I read that to mean how I interpreted it. Based on drift and you have to just have NW Euro populations because other populations will make NW Euros plot more together or indistinguishable. That's what I got out of it.
    Another example of the English language getting in the way of scientific understanding.

    I interpreted what he said as that removal of the NE Euros (or large numbers of them, along with other S Euro groups) relative to oversampling of NW Euros (specifically Ireland and Britain) allows us to visualise a form of NW Euro drift/substructure, and more specifically Ireland and Britain's drift/structure in the initial PCA, before other samples are added. So, yes, the initial PCA produces an Isles specific structure,which is then leveraged to separate out other NW populations. If we were to oversample Scandinavia relative to surrounding regions, for example, this may allow us to observe a 'germanic' substructure, and we could examine this influence on other surrounding N European regions, hypothetically.......

    Perhaps, yourself and sktibo were saying the same thing really?
    Last edited by jadegreg; 10-18-2020 at 10:59 AM.

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    Quote Originally Posted by jadegreg View Post
    Another example of the English language getting in the way of scientific understanding.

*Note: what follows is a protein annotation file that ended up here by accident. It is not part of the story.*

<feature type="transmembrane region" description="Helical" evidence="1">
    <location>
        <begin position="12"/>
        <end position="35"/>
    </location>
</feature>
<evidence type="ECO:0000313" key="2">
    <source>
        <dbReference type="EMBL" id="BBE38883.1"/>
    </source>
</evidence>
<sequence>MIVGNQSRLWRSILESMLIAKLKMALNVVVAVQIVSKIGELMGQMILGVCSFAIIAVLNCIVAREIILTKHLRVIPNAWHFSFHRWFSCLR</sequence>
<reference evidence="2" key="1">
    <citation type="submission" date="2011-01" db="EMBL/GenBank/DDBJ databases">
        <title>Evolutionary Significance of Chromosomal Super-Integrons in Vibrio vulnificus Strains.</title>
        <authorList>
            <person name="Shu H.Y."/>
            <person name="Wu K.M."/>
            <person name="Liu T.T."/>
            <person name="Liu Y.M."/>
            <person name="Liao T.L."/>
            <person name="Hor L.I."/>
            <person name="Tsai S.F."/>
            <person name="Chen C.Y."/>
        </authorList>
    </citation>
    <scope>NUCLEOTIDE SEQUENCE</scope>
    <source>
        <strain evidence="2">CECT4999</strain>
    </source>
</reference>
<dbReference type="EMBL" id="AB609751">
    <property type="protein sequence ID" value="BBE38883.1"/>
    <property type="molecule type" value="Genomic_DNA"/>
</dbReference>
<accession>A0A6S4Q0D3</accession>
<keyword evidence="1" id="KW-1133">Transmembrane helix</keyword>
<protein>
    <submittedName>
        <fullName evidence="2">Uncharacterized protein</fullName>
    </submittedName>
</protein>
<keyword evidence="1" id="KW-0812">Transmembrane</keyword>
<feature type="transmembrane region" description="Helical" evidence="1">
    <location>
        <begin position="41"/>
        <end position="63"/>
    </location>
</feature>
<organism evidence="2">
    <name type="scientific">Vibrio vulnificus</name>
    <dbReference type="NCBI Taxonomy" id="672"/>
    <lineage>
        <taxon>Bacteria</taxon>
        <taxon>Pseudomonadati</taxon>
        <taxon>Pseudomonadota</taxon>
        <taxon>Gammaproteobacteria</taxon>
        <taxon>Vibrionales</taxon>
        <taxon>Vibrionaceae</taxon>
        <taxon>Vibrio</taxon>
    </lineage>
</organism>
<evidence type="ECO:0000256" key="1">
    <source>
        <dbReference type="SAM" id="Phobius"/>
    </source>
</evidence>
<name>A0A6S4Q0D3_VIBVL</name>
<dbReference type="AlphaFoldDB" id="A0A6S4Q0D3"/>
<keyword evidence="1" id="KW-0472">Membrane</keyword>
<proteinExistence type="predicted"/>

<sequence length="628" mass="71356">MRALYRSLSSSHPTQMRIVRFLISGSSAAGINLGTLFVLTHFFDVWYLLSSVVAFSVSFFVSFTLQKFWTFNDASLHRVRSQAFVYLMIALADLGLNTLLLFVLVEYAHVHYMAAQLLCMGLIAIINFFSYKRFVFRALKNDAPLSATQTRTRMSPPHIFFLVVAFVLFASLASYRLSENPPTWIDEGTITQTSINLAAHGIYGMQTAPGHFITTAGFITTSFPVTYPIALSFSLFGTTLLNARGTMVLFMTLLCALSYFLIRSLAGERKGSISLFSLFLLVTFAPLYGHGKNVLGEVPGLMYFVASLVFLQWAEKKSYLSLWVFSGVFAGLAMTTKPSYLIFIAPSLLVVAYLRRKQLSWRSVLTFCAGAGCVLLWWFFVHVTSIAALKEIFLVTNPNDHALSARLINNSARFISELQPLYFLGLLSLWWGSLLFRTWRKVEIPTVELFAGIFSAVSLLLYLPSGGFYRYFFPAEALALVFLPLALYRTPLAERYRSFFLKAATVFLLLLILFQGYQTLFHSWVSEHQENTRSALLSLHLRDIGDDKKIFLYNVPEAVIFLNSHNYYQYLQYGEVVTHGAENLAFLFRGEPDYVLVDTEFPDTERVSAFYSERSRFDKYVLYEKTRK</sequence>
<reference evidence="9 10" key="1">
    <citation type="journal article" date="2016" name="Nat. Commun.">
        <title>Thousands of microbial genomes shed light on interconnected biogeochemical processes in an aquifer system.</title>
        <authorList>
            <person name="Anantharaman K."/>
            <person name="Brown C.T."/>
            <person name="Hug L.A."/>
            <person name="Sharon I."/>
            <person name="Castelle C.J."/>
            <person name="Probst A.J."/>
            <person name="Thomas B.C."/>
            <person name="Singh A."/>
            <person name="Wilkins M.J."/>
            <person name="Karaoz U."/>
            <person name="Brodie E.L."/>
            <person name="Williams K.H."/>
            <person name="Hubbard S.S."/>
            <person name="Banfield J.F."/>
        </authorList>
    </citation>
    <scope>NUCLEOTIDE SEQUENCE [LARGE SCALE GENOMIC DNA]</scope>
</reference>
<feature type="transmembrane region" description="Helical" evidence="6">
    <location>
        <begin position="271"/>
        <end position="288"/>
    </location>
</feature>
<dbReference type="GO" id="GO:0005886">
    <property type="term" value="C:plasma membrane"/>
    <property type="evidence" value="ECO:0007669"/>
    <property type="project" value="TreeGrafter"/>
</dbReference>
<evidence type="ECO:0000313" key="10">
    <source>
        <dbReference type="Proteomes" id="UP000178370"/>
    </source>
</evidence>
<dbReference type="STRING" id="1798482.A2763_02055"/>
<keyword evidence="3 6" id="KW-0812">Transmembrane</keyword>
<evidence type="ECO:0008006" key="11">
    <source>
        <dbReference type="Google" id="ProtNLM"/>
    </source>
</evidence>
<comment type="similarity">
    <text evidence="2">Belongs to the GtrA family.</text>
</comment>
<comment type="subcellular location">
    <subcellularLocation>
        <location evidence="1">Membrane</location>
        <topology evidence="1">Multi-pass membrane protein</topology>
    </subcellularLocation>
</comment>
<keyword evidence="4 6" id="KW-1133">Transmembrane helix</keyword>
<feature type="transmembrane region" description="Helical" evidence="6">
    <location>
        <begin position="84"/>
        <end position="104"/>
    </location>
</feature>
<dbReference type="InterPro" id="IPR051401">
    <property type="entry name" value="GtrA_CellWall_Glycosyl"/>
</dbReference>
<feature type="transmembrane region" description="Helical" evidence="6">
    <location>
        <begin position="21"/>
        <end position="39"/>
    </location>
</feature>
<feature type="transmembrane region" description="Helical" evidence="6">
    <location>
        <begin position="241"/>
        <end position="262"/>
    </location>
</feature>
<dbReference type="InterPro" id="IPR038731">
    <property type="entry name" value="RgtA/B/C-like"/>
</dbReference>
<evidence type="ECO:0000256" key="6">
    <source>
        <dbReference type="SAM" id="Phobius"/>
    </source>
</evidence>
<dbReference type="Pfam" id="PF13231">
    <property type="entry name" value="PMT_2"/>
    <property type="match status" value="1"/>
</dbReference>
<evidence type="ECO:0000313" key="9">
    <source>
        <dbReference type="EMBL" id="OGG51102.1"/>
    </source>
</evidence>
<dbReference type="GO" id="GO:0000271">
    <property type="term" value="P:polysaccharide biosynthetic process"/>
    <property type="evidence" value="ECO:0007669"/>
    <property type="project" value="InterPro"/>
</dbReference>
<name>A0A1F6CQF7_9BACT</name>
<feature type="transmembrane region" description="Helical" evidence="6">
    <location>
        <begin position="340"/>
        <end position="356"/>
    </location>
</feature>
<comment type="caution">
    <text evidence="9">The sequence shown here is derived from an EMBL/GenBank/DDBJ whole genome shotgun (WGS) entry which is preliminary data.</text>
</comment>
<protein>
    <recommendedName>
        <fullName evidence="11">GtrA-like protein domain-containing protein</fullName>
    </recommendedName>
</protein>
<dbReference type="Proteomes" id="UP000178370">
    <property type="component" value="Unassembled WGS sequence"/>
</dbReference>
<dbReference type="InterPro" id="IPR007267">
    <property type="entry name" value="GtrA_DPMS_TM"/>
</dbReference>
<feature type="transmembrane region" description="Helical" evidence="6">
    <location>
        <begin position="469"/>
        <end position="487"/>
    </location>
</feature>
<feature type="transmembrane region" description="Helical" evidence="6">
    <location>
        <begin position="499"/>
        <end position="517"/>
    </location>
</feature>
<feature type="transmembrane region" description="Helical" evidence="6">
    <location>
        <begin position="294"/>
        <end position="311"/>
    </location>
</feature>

I interpreted what he said as that removal of the NE Euros (or large numbers of them, along with other S Euro groups) relative to oversampling of NW Euros (specifically Ireland and Britain) allows us to visualise a form of NW Euro drift/substructure, and more specifically Ireland and Britain's drift/structure in the initial PCA, before other samples are added. So, yes, the initial PCA produces an Isles specific structure,which is then leveraged to separate out other NW populations. If we were to oversample Scandinavia relative to surrounding regions, for example, this may allow us to observe a 'germanic' substructure, and we could examine this influence on other surrounding N European regions, hypothetically.......

    Perhaps, yourself and sktibo were saying the same thing really?
    Yes I think we are saying the same thing. All populations are a bit drifted though and I think Norwegians would also suffer from drift. What I've always noticed though that in genetic plots Northwestern Europeans all form a cluster. This is a bit outside this topic but if you look at plots most of Spain is more isolated than any Northwestern European and also most of Italy. So whatever is happening in Northwestern Europe there must have always been some gene flow to make them plot like that.